2005-06-01 – A new file system idea for modern life

I’ve been thinking that the major fault with a lot of the systems around at the moment is they were designed for “toy” scale things. Let’s face it, we all have more electronic storage now than the entire world had 30 years ago.

DOS had 8.3 names to save space, and years were 2 digit. Folders made sense when there were only 20 on a hard disk. Now, I download more than a floppy full of stuff in 5 minutes, I have hundreds of CDs, DVDs and (still) floppies. I can see at least 8 different storage devices from here, all not even used. Who the hell wants a 200Mb HDD, or even a .5Gb one?

I have terabytes of data stored about the place. Hence things like PGP to protect it from prying eyes, and things like Google Desktop to help find the needle in the haystack. This is because the file I’m saving might go in “Work” or “Pleasure” or under the client’s name, or under the file type or the language it is written in. And, of course, although you might have your file system worked out, things still get lost, or they wind up in a new folder called \”Bob/work/cobol\” instead of \”work/cobol/Bob\”, etc.

Tools like Picassa are letting us tag images with things, and store them in a database, such that we can find them by date or by keyword, and this is a big step up from the basic file/folder/volume system. I propose we take it a step further.

File systems like Ext 3 and NTFS are already based on a database table that tells the computer where the actual data is stored. EFS uses encryption on the fly to keep things fairly safe. However, they don’t really help with finding things.

I propose a new database-like file system. Each blob of data will be held on the disk at some location. The database table is then written to, stating what part of the disk holds what, and that all of the blobs 1 to 132 are parts of the file “What I did on my holidays”, whereas blobs 133 to 145 are a plain text shopping list, and so on. Each blob also holds meta-data, and, in the case of text, it is indexed. There is also a time stamp for last altered, and created.

Searches on this database system would take but moments, as the master index would be consulted, and it would always be correct. Text searches would be instant, and seaches for meta-data, such as author, creation time, keywords tagged to the file, even the “path”, etc. would also work quite rapidly.

Imagine being able to follow the “path” year/2005/05/31/11PM and see the files that were created or accessed at that time, or following work/ideas/computers/filesystems and see those, instantly. You could group things in more than one way, too, via the metadata, so a picture of your dog with your friend could be grouped under both those, and be there when you looked under either file path! And, of course, this allows queries! All files created since June that are spreadsheets containing the words \”home accounts\” would return as fast as any other database query, and far faster than any non-indexed search.

A small prompt would be used at the time of creation or save, asking for a few keywords, passwords, etc. in much the same way as OOo does, to build meta-data for things like photos, images and music. Much of this could be done via drop-downs and context. One tag could be a auto-magic entry that stores the URL you are saving the picture from, another could be the link that sent you to that picture, another could be the actual file name. You get the idea. Then you could search for “slashdot pictures” and see images that you saved from websites linked to from Slashdot, with the usual criteria being allowed to be played with to change the search rankings.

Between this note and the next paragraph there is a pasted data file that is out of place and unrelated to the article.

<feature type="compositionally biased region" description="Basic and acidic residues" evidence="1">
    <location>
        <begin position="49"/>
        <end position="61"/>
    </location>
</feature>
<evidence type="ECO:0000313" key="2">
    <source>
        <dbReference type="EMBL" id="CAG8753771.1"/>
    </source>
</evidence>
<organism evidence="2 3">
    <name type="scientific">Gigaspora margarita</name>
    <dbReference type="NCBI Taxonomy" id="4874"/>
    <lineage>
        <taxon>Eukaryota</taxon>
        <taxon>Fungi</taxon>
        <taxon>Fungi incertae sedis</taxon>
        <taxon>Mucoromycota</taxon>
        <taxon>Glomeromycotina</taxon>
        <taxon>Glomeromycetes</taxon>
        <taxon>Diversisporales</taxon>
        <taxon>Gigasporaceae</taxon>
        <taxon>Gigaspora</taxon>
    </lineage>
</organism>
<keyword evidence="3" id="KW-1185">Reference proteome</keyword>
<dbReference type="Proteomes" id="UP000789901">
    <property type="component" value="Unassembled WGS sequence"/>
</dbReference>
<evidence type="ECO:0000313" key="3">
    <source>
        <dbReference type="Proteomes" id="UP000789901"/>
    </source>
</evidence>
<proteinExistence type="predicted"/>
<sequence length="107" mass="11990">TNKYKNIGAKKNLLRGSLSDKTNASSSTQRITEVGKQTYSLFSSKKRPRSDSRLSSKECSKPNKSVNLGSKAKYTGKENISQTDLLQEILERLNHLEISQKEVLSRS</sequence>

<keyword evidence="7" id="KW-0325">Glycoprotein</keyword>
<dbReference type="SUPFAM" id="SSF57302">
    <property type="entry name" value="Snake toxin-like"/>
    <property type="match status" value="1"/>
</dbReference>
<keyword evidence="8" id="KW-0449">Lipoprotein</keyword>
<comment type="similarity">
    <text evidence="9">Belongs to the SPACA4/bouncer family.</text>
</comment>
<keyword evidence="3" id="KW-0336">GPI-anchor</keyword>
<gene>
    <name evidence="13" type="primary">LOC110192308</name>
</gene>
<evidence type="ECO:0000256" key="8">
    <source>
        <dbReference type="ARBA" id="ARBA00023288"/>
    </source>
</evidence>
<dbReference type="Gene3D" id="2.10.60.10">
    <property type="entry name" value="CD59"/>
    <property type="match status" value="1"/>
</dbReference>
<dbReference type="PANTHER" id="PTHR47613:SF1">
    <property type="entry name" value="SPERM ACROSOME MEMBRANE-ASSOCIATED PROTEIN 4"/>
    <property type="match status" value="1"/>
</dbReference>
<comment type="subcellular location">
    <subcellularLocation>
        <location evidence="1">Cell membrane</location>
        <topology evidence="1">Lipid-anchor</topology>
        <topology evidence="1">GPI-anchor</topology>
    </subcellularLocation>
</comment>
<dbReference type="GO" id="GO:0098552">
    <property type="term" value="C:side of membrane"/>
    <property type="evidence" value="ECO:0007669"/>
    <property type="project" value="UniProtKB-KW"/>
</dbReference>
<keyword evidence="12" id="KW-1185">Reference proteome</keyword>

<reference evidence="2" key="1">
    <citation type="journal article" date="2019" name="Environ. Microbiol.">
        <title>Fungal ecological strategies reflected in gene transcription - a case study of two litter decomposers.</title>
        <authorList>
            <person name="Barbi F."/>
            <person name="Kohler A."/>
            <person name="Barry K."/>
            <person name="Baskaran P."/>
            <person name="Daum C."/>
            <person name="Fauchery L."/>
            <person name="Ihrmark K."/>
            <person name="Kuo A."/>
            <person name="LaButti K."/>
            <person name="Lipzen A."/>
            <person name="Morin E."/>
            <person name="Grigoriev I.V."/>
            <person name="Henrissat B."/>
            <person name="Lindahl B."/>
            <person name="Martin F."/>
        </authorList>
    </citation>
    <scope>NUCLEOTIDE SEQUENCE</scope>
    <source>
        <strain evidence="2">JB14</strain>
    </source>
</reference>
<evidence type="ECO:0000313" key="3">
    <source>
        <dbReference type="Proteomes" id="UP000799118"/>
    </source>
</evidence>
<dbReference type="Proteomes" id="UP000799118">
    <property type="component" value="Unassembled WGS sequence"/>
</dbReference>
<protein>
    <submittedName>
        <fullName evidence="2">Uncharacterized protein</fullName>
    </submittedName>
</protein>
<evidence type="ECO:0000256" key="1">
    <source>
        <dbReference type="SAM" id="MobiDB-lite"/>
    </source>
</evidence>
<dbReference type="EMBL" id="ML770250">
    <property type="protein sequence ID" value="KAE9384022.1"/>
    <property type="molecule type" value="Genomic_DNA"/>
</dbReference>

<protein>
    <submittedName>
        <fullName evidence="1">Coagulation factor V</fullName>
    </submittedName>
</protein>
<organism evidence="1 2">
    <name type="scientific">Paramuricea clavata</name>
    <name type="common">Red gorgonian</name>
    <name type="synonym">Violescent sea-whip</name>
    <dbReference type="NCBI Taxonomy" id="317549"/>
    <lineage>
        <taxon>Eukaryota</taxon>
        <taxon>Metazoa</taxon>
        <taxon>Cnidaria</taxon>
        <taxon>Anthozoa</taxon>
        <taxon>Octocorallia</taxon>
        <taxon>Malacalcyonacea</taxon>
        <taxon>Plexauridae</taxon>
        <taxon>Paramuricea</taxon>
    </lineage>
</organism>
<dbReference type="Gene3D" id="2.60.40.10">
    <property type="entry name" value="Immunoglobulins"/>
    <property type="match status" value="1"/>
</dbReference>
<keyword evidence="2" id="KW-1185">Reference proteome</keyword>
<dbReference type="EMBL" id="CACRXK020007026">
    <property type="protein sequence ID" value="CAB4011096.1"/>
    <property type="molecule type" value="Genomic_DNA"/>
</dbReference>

Now a real advantage of this system is, that there is no reason at all to cluster the blobs together in a logical order! By accepting a slight reduction in access and write times, we can ensure that contiguous blobs are not located contiguously on the physical device! Hell, they don’t even need to be on the same disk. Combined with the encryption key(s) that allowed access to the index and the reading of the data, even a low-level scan of the surface couldn’t tell the size of a file! A neat trick would be to put sections of a file on a removable disk, and tell the system to fail if all parts of the file could not be found. This would allow a hardware key to be made for certain files, which would be useless if either part was stolen.

Because the size of each blob would be quite small, the encryption could be a rather smaller and faster than normal key, as it would, in effect, be a one-time pad, and hence impossible to brute-force. Your index would, of course, require far higher encryption key length standards! Again, however, part of the index could be stored physically apart from the rest – 1Mb of index \”missing\” would effectively prevent any brute force attack, as it would be distributed carefully through the entire index, and not just one block.

Yes, this index would become a huge thing, but this matters not, because it is still only a list of the numbers stored in a database table. Without the physical disk, the index alone would only yield garbage, and, even if unlocked, it would then only reveal the keys for the disc, and the file names. Even the file names could, of course, be hidden further, though that might be going too far. The final, perhaps crowning, glory of this system is that because it is encrypted, it can be given several access passwords. One password allows all files to be seen, but another \”duress\” password shows only a sub-set of \”safe\” files. Nothing more can ever be found without brute-forcing the (possibly non-existant) key, and so laws that force you to hand over your key become worthless. 🙂

Leave a Comment